Recent findings have shed new light on the inflammatory alterations that take place in the tumor microenvironment. Emerging evidence supports the view that ECM is not only remodeled as a result of inflammation, but also directly and indirectly influences the inflammation circuit. During inflammation, ECM components and their fragments play substantial roles in inflammation cascades; matrikines derived proteolytically from ECM components act directly as inflammatory stimuli. Tenascin-C, proteoglycans, and hyaluronan initiate TLR-mediated inflammation reactions. These components also have important functions as reservoirs for inflammatory cytokines, inducers of gene expression, and modulators of biological activity. It therefore appears that the enrichment of these ECM molecules in the tumor microenvironment is a sign of inflammation. Since the inflammatory matrix provides an environment amenable to the acquisition of malignant characteristics for tumor cells, further elucidation of the precise mechanisms controlling inflammatory matrix reconstruction will allow us to develop novel and promising therapeutic strategies to prevent the aberrant matrix turnover that is associated with cancer cell growth, invasion, metastasis, and angiogenesis.

Figure 1. Schematic of the inflammatory tumor microenvironment. Inflammatory cells produce inflammatory mediators, including cytokines, chemokines, and tissue remodeling enzymes, which in turn amplify and perpetuate the inflammatory cascade. Extracellular matrix (ECM) components serve as a structural scaffold for inflammatory cell infiltration as well as a reservoir for cytokines and growth factors. Enzymatic degradation of ECM components generates bioactive fragments that play key roles in controlling inflammatory processes. Tenascin-C, biglycan, versican, and hyaluronan initiate toll-like receptor (TLR)-mediated innate immune responses.
Figure 1. Schematic of the inflammatory tumor microenvironment. Inflammatory cells produce inflammatory mediators, including cytokines, chemokines, and tissue remodeling enzymes, which in turn amplify and perpetuate the inflammatory cascade. Extracellular matrix (ECM) components serve as a structural scaffold for inflammatory cell infiltration as well as a reservoir for cytokines and growth factors. Enzymatic degradation of ECM components generates bioactive fragments that play key roles in controlling inflammatory processes. Tenascin-C, biglycan, versican, and hyaluronan initiate toll-like receptor (TLR)-mediated innate immune responses.
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Figure 2. Schematic of the hyaluronan-enriched extracellular matrix. Hyaluronan assembles ECM through association with its binding partners, such as versican proteoglycan and SHAP, and serves as a structural scaffold for inflammatory cells.
Figure 2. Schematic of the hyaluronan-enriched extracellular matrix. Hyaluronan assembles ECM through association with its binding partners, such as versican proteoglycan and SHAP, and serves as a structural scaffold for inflammatory cells.
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Figure 3. Inflammatory responses of monocytes/macrophages to hyaluronan. During tumor progression, high molecular-weight (HMW) hyaluronan forms part of the tumor microenvironment by linking its binding partners into macromolecular aggregates. The hyaluronan-enriched tumor microenvironment accelerates recruitment and activation of monocytes/macrophages. Low molecular-weight (LMW) hyaluronan generated by hyaluronan fragmentation accelerates inflammatory responses via TLRs on macrophages and regulates inflammatory gene expression.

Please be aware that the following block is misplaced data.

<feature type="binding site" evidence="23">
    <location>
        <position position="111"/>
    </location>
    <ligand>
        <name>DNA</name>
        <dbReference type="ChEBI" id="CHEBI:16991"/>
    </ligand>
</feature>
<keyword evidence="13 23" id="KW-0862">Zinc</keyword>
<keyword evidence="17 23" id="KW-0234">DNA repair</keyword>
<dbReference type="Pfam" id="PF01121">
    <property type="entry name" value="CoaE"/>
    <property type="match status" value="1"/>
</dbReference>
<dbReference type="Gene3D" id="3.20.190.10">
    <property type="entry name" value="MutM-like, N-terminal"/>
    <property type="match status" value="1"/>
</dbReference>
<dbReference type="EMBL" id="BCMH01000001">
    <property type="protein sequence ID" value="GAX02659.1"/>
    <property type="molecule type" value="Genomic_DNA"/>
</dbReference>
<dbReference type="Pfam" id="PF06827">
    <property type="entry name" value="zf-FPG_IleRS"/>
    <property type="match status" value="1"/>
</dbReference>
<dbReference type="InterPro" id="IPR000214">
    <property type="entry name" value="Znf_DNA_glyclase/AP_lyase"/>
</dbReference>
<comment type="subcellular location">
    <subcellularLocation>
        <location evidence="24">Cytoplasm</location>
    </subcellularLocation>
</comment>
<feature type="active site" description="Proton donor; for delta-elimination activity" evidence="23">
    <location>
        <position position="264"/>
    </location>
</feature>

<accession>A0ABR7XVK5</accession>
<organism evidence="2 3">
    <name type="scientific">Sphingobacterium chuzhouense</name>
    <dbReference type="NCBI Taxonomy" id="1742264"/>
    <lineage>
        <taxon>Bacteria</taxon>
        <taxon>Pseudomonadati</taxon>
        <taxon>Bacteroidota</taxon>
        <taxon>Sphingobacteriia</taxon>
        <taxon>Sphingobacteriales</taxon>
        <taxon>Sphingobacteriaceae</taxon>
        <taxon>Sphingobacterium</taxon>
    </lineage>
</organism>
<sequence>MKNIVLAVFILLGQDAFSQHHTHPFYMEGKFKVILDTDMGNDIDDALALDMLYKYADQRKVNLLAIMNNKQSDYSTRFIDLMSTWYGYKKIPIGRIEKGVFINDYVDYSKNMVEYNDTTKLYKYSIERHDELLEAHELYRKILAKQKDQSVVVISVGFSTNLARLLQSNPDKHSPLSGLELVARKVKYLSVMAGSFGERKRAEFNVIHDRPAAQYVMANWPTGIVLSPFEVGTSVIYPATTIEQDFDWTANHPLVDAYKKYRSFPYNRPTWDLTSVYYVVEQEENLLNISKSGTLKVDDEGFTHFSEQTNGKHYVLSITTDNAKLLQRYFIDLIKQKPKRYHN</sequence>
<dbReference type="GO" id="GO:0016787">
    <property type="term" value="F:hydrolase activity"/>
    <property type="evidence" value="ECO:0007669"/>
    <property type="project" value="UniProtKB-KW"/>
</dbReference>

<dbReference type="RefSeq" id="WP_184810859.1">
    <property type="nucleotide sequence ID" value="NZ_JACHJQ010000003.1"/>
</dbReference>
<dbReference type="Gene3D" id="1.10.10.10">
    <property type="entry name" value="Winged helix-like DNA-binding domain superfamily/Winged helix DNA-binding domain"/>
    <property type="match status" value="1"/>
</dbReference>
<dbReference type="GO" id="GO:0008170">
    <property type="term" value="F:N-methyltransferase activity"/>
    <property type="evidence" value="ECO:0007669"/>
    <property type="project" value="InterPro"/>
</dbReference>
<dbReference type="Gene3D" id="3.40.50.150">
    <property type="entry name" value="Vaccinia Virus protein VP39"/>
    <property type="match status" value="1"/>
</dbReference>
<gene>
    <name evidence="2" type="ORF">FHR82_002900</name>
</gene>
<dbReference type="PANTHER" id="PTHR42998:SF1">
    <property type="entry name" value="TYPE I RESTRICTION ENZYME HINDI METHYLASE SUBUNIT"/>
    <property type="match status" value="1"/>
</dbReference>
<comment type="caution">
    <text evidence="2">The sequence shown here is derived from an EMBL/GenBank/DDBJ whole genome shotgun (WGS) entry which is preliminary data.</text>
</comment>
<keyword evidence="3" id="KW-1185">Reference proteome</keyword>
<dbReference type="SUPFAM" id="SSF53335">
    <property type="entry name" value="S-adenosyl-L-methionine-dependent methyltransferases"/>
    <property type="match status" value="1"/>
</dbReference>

Figure 3. Inflammatory responses of monocytes/macrophages to hyaluronan. During tumor progression, high molecular-weight (HMW) hyaluronan forms part of the tumor microenvironment by linking its binding partners into macromolecular aggregates. The hyaluronan-enriched tumor microenvironment accelerates recruitment and activation of monocytes/macrophages. Low molecular-weight (LMW) hyaluronan generated by hyaluronan fragmentation accelerates inflammatory responses via TLRs on macrophages and regulates inflammatory gene expression.
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Figure 4. Hyaluronan structure and degradation. Hyaluronan is composed of repeating disaccharide units of N-acetylglucosamine (GlcNAc) β(1→4)-glucuronic acid (GlcA) β(1→3). Hyaluronidase cleaves N-acetylglucosamine β(1→4) glycoside bonds in hyaluronan.
Figure 4. Hyaluronan structure and degradation. Hyaluronan is composed of repeating disaccharide units of N-acetylglucosamine (GlcNAc) β(1→4)-glucuronic acid (GlcA) β(1→3). Hyaluronidase cleaves N-acetylglucosamine β(1→4) glycoside bonds in hyaluronan.
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Table 1. Inflammatory actions of hyaluronan and its oligosaccharides.
Table 1. Inflammatory actions of hyaluronan and its oligosaccharides.
Hyaluronan length (mers or kDa)Inflammatory-related functions of hyaluronanReferences
4–6 mersActivation of NF-ĸB and upregulation of MMP expression[64,65]
4–16 mersActivation and maturation of DCs
Induction of cytokines and chemokines
6–32 mersStimulation of angiogenesis[69-71]
40–800 kDaInduction of proinflammatory cytokines and chemokines in macrophage
Induction of iNOS and COX-2 in macrophage Activation of innate immunity

MMP: matrix metalloprotease; DC: dendritic cell; EC: endothelial cell.


This work was supported in part by KAKENHI (grants-in-aid for scientific research) from the Ministry of Education, Culture, Sports, Science and Technology of Japan and a grant from Mizutani Foundation for Glycoscience (N. Itano).